population and urbanization
Population growth was due to the increase in farming, and more people means more workers, and more workers means more cities, and more people in more cities is urbanization
practice in Chinese society to mutilate women's feet in order to make them smaller; produced pain and restricted women's movement; made it easier to confine women to the household
The formula, brought to China in the 400s or 500s, was first used to make fumigators to keep away insect pests and evil spirits. In later centuries it was used to make explosives and grenades and to propel cannonballs, shot, and bullets. (p. 289)
A printing technique developed by early Chinese printers, who hand-carved characters and illustrations into a block of wood, applied ink to the block, and then printed copies on multiple sheets of paper
This was used for printing, and meant that individual letters and words could be moved around to create a page of type. It was an invention of the Renaissance (gold-smiths and paper-makers working together) and helped the spread of humanism over the Alps as it meant that printing was much easier, cheaper, and more efficient. It also led to the famous printing of vernacular Bibles in 1450 by Gutenberg.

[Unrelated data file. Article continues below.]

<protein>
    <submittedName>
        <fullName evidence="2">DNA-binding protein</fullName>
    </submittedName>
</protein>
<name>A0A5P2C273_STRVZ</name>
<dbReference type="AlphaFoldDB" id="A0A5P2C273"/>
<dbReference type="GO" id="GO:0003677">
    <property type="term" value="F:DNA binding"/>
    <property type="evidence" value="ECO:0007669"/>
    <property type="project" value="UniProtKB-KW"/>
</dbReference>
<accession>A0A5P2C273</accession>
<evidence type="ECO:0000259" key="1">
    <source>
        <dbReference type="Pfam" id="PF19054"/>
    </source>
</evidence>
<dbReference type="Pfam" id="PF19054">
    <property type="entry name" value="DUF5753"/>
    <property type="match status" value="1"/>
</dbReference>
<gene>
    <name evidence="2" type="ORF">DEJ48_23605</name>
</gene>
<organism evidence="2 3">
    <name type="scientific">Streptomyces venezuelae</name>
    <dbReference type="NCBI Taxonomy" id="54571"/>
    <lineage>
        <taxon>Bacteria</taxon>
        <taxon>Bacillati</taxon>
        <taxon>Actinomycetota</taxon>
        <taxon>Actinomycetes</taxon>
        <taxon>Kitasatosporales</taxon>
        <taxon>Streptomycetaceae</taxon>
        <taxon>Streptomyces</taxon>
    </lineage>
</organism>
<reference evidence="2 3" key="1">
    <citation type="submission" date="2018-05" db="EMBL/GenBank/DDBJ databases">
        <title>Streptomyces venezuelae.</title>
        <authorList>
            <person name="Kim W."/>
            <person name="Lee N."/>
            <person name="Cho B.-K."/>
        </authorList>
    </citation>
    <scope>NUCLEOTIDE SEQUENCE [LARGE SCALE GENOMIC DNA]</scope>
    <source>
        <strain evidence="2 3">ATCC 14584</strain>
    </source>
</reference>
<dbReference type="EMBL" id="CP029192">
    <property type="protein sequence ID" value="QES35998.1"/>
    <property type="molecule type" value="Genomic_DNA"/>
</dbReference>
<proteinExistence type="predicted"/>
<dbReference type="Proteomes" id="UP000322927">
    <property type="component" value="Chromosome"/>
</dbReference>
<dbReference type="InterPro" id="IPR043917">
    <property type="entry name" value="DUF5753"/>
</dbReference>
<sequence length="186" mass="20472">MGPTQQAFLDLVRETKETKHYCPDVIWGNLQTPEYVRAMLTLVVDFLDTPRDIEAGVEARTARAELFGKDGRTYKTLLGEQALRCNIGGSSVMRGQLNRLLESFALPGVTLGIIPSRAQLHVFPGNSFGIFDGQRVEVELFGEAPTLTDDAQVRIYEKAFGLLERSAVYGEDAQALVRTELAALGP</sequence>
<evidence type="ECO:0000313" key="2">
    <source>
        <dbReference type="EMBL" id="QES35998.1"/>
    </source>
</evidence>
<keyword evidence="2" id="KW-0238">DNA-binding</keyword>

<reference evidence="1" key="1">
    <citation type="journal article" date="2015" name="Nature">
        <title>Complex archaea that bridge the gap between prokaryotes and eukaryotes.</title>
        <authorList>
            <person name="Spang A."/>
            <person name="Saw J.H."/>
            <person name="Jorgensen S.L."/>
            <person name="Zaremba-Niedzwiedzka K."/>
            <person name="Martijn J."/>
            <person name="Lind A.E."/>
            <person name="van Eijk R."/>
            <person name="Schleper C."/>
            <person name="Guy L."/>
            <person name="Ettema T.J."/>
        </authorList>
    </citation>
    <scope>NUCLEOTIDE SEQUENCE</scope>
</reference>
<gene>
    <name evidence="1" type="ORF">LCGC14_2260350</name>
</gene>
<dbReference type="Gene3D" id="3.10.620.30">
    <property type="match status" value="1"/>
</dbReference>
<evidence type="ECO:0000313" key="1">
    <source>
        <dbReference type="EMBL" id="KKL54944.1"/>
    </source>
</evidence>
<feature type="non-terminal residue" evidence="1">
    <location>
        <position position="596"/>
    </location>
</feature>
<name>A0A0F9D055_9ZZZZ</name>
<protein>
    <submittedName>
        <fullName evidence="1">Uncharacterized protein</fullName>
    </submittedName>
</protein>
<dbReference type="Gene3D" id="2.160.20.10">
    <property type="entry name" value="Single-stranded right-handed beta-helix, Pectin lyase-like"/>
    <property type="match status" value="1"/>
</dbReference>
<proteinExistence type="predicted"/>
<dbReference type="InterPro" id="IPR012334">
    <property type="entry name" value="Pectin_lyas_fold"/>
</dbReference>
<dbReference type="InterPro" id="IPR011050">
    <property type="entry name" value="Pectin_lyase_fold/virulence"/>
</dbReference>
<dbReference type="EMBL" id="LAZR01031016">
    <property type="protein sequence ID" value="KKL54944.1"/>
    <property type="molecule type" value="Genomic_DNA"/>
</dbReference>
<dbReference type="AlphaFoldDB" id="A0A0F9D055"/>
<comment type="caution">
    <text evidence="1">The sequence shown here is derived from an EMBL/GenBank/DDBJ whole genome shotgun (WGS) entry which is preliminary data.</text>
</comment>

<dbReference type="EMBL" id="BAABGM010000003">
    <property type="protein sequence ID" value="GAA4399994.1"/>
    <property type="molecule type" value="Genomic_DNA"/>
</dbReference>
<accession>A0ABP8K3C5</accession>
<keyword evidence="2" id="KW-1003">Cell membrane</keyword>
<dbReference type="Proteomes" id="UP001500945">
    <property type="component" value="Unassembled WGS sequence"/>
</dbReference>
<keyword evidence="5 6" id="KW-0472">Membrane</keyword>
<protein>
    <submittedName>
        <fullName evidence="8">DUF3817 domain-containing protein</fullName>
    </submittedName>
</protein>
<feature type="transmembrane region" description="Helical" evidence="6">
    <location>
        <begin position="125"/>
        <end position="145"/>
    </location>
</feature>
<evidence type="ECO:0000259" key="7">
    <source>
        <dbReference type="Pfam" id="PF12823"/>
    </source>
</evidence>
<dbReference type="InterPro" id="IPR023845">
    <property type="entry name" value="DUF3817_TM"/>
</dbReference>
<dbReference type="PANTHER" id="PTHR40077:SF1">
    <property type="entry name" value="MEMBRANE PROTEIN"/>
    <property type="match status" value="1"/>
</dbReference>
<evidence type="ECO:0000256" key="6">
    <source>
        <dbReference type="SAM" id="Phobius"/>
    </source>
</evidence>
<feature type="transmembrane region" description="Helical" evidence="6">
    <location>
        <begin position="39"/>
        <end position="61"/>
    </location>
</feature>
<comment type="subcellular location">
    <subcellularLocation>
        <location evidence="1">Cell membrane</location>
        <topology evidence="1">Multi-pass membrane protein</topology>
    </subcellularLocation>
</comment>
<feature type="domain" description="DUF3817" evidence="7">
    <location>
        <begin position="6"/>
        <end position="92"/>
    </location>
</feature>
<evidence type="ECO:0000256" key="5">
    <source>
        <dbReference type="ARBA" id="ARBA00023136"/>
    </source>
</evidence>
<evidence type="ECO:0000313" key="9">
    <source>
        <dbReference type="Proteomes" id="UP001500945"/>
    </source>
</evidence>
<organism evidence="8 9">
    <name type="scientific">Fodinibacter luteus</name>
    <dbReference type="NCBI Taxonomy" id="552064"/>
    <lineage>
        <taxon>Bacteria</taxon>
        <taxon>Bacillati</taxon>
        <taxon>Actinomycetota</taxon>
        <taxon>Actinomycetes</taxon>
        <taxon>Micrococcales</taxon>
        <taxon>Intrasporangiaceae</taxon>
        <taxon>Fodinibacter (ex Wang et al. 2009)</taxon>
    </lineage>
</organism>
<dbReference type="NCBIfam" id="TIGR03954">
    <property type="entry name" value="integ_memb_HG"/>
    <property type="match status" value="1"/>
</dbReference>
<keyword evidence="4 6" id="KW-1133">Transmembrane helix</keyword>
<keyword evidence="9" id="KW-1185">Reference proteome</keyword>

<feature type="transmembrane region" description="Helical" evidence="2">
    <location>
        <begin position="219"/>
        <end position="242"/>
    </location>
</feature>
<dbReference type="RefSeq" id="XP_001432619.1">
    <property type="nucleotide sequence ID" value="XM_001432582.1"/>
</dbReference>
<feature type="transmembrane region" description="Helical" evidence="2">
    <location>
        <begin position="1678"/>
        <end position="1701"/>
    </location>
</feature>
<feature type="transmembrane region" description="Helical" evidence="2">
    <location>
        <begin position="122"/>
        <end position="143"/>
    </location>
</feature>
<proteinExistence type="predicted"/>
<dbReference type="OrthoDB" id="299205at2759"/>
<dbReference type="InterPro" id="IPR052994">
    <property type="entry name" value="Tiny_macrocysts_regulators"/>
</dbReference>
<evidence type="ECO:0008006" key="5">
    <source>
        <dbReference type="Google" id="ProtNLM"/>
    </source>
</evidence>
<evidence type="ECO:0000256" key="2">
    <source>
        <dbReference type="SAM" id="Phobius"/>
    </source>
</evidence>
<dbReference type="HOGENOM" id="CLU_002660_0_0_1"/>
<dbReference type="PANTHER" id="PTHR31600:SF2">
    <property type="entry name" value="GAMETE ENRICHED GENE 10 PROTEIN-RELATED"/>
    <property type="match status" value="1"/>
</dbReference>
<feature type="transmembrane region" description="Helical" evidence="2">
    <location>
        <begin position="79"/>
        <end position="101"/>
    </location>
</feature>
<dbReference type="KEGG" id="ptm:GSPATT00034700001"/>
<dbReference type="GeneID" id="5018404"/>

legal currency issued on paper; it developed in China as a convenient alternative to metal coins
Unites Korea, arts flourish, buddhism grows, capital Kyongju was the city of gold.
chinese influence on korea
-Tributary embassies included Korean royal officials and scholars
-The Silla kings built a new capital at Kumsong modeled on the Tang capital
-Korean elite turned to neo-Confucianism; peasants turned to Chan Buddhism
chinese influence on vietnam
-Viet people adopted Chinese agriculture, schools, and thought
-Tributary relationship with China
-When Tang fell, Vietnam gained independence
Differences between Vietnam and China
-Many Vietnamese retained their religious traditions
-Women played more prominent roles in Vietnam than in China
Japanese period (710-794) centered around city of Nara, that was the highest point of Chinese influence.